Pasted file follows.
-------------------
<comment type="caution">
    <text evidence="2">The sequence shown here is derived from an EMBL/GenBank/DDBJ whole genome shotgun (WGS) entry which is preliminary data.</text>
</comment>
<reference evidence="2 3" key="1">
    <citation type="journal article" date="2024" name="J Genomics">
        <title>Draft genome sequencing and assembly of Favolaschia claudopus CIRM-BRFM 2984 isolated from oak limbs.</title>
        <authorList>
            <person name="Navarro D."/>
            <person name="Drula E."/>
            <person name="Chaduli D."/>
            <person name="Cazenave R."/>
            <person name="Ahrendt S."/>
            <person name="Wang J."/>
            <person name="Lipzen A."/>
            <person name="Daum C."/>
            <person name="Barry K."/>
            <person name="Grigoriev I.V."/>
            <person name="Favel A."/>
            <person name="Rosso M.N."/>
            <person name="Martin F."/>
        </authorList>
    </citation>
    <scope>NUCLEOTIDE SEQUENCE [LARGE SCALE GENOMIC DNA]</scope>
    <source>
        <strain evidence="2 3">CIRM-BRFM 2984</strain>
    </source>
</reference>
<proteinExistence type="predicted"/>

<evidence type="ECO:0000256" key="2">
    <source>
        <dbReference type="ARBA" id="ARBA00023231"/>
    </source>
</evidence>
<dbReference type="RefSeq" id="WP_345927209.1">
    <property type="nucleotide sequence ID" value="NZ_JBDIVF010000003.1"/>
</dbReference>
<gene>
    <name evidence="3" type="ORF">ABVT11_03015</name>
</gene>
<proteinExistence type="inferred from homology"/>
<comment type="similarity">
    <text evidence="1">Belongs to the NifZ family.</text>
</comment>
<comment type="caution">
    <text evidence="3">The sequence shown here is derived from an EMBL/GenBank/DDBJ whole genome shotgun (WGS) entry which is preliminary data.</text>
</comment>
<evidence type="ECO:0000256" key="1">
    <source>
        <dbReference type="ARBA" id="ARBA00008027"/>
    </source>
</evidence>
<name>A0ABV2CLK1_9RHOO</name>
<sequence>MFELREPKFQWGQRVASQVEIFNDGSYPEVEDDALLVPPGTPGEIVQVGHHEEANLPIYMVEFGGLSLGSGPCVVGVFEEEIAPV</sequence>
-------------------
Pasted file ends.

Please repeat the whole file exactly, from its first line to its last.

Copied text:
<comment type="caution">
    <text evidence="2">The sequence shown here is derived from an EMBL/GenBank/DDBJ whole genome shotgun (WGS) entry which is preliminary data.</text>
</comment>
<reference evidence="2 3" key="1">
    <citation type="journal article" date="2024" name="J Genomics">
        <title>Draft genome sequencing and assembly of Favolaschia claudopus CIRM-BRFM 2984 isolated from oak limbs.</title>
        <authorList>
            <person name="Navarro D."/>
            <person name="Drula E."/>
            <person name="Chaduli D."/>
            <person name="Cazenave R."/>
            <person name="Ahrendt S."/>
            <person name="Wang J."/>
            <person name="Lipzen A."/>
            <person name="Daum C."/>
            <person name="Barry K."/>
            <person name="Grigoriev I.V."/>
            <person name="Favel A."/>
            <person name="Rosso M.N."/>
            <person name="Martin F."/>
        </authorList>
    </citation>
    <scope>NUCLEOTIDE SEQUENCE [LARGE SCALE GENOMIC DNA]</scope>
    <source>
        <strain evidence="2 3">CIRM-BRFM 2984</strain>
    </source>
</reference>
<proteinExistence type="predicted"/>

<evidence type="ECO:0000256" key="2">
    <source>
        <dbReference type="ARBA" id="ARBA00023231"/>
    </source>
</evidence>
<dbReference type="RefSeq" id="WP_345927209.1">
    <property type="nucleotide sequence ID" value="NZ_JBDIVF010000003.1"/>
</dbReference>
<gene>
    <name evidence="3" type="ORF">ABVT11_03015</name>
</gene>
<proteinExistence type="inferred from homology"/>
<comment type="similarity">
    <text evidence="1">Belongs to the NifZ family.</text>
</comment>
<comment type="caution">
    <text evidence="3">The sequence shown here is derived from an EMBL/GenBank/DDBJ whole genome shotgun (WGS) entry which is preliminary data.</text>
</comment>
<evidence type="ECO:0000256" key="1">
    <source>
        <dbReference type="ARBA" id="ARBA00008027"/>
    </source>
</evidence>
<name>A0ABV2CLK1_9RHOO</name>
<sequence>MFELREPKFQWGQRVASQVEIFNDGSYPEVEDDALLVPPGTPGEIVQVGHHEEANLPIYMVEFGGLSLGSGPCVVGVFEEEIAPV</sequence>